Yale Large Format Interchangeable Core Function

Similar to Schlage’s Full Size Interchangeable Cores, Yale’s LFIC doesn’t use multiple shearlines and relies on a control lug at the rear of the core that is actuated by a control blank. To remove the core, the user:

  1. Inserts the control key
  2. Rotates the control key clockwise about 20 degrees to retract the control lug
  3. Removes the core from the housing.

Yale LFICs are available in 6 and 7-pin formats. 5-pin cores were offered for a time but they have since been discontinued. If a user has a 5-pin system and are trying to incorporate Yale LFICs, they would need to order 6-pin formats and leave the 6th chamber empty. 
For 5-pin cores, the control key must be 6 spaces, or pins, long. For 6-pin cores, the number becomes 7. In either case, the depth of the “control cut” is #1, no matter the key bitting specification you are using. A #1 cut at the tip creates a potential problem for existing master key systems that didn’t plan for interchangeable core integration due to MACS, or maximum adjacent cut specification. MACS can prevent a possible control key because the adjacent cut can be so deep that it starts to remove material from the tip of the key. This is relatively rare, but it bares mention.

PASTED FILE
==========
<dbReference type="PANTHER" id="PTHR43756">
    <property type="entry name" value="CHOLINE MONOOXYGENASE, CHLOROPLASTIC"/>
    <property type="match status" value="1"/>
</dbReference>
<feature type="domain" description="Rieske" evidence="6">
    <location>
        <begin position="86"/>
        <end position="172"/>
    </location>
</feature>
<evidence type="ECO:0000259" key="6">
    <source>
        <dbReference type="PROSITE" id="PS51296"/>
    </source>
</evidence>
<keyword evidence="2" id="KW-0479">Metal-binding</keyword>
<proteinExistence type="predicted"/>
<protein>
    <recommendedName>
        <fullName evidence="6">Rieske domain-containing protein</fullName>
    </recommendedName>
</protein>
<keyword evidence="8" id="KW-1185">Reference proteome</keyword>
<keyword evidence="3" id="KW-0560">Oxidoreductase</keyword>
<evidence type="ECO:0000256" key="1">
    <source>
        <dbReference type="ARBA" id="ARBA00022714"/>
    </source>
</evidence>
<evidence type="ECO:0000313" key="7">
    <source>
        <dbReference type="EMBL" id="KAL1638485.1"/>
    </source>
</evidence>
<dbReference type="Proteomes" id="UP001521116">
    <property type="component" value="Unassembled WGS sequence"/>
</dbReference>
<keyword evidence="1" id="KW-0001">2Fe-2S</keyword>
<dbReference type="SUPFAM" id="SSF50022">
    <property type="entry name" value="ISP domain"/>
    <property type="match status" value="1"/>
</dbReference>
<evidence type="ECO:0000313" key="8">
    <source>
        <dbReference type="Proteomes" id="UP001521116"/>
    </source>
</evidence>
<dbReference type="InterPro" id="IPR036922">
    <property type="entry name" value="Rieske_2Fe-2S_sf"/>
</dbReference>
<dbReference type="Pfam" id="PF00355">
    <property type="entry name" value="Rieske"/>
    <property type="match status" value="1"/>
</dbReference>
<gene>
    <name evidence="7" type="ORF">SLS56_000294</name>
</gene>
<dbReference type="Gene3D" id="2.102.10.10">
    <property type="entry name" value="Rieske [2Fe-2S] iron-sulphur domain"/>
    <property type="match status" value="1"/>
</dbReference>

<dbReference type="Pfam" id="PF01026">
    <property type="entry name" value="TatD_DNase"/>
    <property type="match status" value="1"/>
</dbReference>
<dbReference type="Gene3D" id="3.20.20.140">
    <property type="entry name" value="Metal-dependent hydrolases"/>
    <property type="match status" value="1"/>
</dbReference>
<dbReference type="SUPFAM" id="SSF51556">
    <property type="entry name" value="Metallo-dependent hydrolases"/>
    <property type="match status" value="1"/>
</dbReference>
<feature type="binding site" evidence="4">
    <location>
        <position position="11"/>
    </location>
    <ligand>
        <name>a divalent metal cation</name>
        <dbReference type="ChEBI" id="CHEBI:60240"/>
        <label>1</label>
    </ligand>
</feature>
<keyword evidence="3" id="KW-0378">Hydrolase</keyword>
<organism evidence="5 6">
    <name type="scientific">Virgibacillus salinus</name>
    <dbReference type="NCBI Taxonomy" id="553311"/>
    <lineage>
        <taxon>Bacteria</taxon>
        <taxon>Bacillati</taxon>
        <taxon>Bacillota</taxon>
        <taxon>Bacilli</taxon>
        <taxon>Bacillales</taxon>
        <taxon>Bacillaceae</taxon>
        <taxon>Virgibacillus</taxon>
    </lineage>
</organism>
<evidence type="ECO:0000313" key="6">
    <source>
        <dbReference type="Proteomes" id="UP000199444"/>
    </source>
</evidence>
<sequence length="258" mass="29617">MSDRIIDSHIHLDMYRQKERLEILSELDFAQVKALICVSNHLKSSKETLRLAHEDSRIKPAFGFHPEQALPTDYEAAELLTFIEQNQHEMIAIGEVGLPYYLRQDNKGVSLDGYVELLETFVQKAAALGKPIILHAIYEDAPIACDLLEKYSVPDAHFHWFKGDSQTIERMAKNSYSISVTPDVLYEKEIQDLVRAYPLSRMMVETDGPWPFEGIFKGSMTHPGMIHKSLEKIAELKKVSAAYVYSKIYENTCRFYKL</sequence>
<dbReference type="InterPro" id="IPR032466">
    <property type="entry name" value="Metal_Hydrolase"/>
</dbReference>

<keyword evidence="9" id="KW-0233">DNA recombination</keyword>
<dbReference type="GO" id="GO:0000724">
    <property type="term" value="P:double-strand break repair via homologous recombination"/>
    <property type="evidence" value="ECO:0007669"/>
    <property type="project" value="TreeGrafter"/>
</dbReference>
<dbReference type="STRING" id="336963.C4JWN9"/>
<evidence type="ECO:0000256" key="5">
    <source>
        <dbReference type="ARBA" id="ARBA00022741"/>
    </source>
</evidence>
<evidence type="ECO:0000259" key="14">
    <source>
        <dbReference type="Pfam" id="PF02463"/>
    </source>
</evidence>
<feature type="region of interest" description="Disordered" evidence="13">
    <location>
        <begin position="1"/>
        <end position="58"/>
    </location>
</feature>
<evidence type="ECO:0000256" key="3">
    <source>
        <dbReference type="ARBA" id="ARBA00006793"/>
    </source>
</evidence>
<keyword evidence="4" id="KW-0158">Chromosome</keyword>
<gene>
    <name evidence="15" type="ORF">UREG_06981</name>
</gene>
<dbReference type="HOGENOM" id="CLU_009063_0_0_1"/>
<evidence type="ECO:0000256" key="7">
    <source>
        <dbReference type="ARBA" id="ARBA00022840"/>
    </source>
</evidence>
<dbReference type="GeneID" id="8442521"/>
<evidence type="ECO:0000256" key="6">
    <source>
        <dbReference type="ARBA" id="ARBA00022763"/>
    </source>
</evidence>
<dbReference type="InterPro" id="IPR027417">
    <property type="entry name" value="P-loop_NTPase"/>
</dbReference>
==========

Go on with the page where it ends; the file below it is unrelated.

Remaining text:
Yale LFICs can be used with .019” and .025” key bitting specifications. The .025” key bitting specification is no longer used for new factory systems, however. 

Yale Large Format Interchangeable Core Servicing